Another dis­tinct fea­ture of Shias is the Muharram pro­ces­sions in which they mourn and nar­rate the tragedy of Karbala and have done so for cen­turies. SSP has always opposed these pro­ces­sions. But more recent­ly, some senior Deobandi schol­ars, such as Mufti Taqi Usmani, have begun echoing SSP demands such as ban­ning Shia pro­ces­sions in Pakistan. No matter what rea­sons mod­er­ate Sunnis give in favor of ban­ning pro­ces­sions — such as the obstruc­tion of roads — the fact is that by hold­ing these public pro­ces­sions, Shias, a numer­i­cal minor­i­ty, con­test and claim public space which is usu­al­ly dom­i­nat­ed by the Sunni major­i­ty. Therefore, the demand to ban a pro­ces­sion is an attempt to fur­ther atten­u­ate Shias by dimin­ish­ing their public pres­ence and access to the public sphere.

Since August 30, there have been a number of cases of Sunni hard­lin­ers harass­ing Shias on the street, forc­ing them to accept the Sunni ver­sion of his­to­ry and in some cases, pelt­ing stones at Shia con­gre­ga­tion cen­ters. Violence in Muharram is not new, but many Shia activists see the ongo­ing wave as dif­fer­ent from the past. And it’s more alarm­ing this time as the threat emanates from the major­i­ty.

“Shias have never felt this iso­lat­ed before”

The young Shia gen­er­a­tion has grown up seeing vio­lence over the last two decades and sur­vived the dead­liest phase (2004−2016) of Shia per­se­cu­tion to date. But they find some­thing unset­tling in the cur­rent wave which they think is more fright­en­ing. 

Gul Zehra Rizvi, an Islamabad-based anti-takfir cam­paign­er, opined that “the cur­rent sit­u­a­tion is more dan­ger­ous com­pared to the past con­sid­er­ing the meth­ods of per­se­cu­tion which is now more sys­tem­at­ic. This time, Shia ide­olo­gies and basic beliefs are ques­tioned and opposed.” Syeda Sana Batool, a Karachi-based jour­nal­ist and activist, added that “it’s a mind­set that they are devel­op­ing at the moment where they want to malign Shia prac­tices and prop­a­gate how they are not in line with Islamic teach­ings.”

Asad Zaidi, a Karachi-based activist, explained that the cur­rent wave is entire­ly dif­fer­ent. “There used to be spe­cif­ic extrem­ist groups who used to target and per­se­cute Shias. Overall, we had an accep­tance from the major­i­ty [Barelvis]. Now it seems the oppo­si­tion is coming from the major­i­ty. Shias have never felt this iso­lat­ed before”.

For Shias in Karachi, the three big anti-Shia ral­lies are once again a con­fir­ma­tion that the Pakistani state will be a party to the per­se­cu­tion of Shias. Asad Gokal, a young Shia activist, was dis­ap­point­ed by the indif­fer­ent atti­tude of the author­i­ties over the bla­tant­ly mali­cious and vio­lent cam­paign against Shias across Pakistan. “We have seen offi­cials doing noth­ing to stop them. Seeing all this makes the Shias of Pakistan feel betrayed, feel hope­less,” Gokal shared in an interview.

The Shia com­mu­ni­ty sees the ongo­ing cam­paign as the begin­ning of a col­lec­tive effort to ostra­cize Shias polit­i­cal­ly, reli­gious­ly, and cul­tur­al­ly. Some pre­dict an increase in vio­lence and hate speech against the com­mu­ni­ty in the coming days as the big pro­ces­sions for Arbaeen, the 40th day of Hussein’s mar­tyr­dom, are sched­uled for October 8.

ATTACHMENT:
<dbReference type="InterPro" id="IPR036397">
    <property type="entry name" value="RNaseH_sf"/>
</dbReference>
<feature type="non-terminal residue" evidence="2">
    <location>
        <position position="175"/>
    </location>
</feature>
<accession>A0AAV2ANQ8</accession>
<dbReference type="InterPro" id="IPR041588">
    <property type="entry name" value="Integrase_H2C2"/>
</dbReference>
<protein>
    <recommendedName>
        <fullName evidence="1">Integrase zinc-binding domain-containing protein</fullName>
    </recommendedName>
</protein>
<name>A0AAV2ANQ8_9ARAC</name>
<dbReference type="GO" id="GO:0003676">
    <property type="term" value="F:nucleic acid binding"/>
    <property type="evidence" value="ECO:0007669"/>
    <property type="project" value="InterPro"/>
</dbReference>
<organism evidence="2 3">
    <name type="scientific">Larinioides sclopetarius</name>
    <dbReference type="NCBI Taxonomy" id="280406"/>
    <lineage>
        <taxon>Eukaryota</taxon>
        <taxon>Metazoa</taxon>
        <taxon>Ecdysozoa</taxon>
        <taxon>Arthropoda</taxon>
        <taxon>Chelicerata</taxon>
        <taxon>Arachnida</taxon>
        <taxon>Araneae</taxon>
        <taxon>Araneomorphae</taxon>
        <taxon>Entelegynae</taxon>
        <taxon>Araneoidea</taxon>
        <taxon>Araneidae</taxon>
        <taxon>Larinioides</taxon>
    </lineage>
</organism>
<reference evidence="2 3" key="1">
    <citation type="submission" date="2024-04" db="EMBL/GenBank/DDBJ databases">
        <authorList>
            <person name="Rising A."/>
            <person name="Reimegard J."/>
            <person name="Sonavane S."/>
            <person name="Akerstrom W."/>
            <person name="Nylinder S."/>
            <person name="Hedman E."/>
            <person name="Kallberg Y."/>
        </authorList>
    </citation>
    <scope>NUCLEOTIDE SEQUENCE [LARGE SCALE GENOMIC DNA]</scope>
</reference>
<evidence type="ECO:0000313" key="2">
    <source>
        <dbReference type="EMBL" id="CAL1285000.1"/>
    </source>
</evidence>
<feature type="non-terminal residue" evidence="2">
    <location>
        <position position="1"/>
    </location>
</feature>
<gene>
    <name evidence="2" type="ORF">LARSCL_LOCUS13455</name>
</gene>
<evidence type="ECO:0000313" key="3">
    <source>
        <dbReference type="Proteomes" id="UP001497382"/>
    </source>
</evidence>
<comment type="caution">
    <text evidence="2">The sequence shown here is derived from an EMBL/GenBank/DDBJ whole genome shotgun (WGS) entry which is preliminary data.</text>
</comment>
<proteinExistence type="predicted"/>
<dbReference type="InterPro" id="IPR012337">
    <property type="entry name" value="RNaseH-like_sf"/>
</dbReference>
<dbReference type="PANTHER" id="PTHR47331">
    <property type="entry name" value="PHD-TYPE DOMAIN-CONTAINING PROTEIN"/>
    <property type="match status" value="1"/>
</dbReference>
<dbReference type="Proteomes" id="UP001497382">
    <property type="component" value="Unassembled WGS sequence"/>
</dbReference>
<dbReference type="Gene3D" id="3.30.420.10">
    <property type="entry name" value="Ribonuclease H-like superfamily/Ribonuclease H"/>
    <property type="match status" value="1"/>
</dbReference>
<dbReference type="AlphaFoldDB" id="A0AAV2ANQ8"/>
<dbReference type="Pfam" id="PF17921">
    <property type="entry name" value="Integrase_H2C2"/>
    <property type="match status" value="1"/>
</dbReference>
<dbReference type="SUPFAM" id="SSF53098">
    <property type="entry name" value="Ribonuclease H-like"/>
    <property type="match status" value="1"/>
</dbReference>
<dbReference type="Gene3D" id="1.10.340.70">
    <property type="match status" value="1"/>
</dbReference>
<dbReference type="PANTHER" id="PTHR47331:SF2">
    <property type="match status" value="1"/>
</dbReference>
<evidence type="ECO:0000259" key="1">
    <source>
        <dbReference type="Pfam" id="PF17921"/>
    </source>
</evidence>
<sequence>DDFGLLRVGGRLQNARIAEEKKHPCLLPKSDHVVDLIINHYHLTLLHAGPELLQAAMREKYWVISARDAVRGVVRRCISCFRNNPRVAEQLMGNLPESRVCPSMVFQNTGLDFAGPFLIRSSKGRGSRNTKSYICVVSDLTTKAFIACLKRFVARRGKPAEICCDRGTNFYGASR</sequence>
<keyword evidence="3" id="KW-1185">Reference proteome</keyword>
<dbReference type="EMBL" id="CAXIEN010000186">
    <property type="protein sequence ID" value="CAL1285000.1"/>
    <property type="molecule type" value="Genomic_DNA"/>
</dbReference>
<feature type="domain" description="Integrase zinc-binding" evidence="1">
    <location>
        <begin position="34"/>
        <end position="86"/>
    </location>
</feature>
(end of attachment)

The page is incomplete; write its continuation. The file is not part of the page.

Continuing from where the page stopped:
Breaking the Buffer: The Future of Religious Harmony  

Enjoying this article? Click here to subscribe for full access. Just $5 a month.

The most dan­ger­ous trend that seems to emerge from the ongo­ing wave is a rad­i­cal­ized main­stream — with TLP an excep­tion — which has pre­vi­ous­ly stayed away from anti-Shia pol­i­tics pub­licly. Sufis, his­tor­i­cal­ly, and Barelvis, in the cur­rent con­text, have been a buffer between Shias and Sunni hard­lin­ers. There were instances when Sufi Muslims, in the sub­con­ti­nent, had pro­vid­ed refuge to Shias when they were per­se­cut­ed by Sunni hard­lin­ers. 

Not merely a buffer, some Barelvis also par­tic­i­pate in Shia pro­ces­sions and, in some cases such as in south Punjab, they hold the licens­es of Shia pro­ces­sions. They, by virtue of being the major­i­ty, man­aged to out­voice SSP by either making an alliance with Shias or simply not advanc­ing SSP’s pro­pa­gan­da.

Pakistani soci­ety is divid­ed on class, ethnic, and reli­gious lines. Religious minori­ties live in ghet­tos in order to freely prac­tice their reli­gion and avoid per­se­cu­tion from the major­i­ty. However, where there are mixed com­munes, par­tic­u­lar­ly in Sindh and Punjab, they are mostly shared by Shias and Barelvis. The con­tention here is that, with some excep­tions, it is Shias and Barelvis who mostly inter­act with each other on a daily basis, not Shias and Deobandis. This means that the recent arrival of Barelvis in the anti-Shia band­wag­on sig­nals dis­rup­tion in the har­mo­nious rela­tion­ship that did not only con­tain groups like SSP/ASWJ but accom­mo­dat­ed reli­gious co-exis­tence between Shias and Sunnis.

By rad­i­cal­iz­ing Barelvis, the Pakistani estab­lish­ment in its quest for polit­i­cal engi­neer­ing has dam­aged the buffer which kept away Sunni hard­lin­ers from the Shias. The rup­ture of that buffer will put Shias at risk of multi-lay­ered vio­lence from at least three big Sunni groups in the coming years. And that ten­sion and likely vio­lence may leave the social fabric of Pakistani soci­ety irrepara­ble.               

Jaffer A. Mirza is a researcher and colum­nist. He tweets at @jafferamirza.

The Diplomat source|articles

Recommended Posts

Start typing and press Enter to search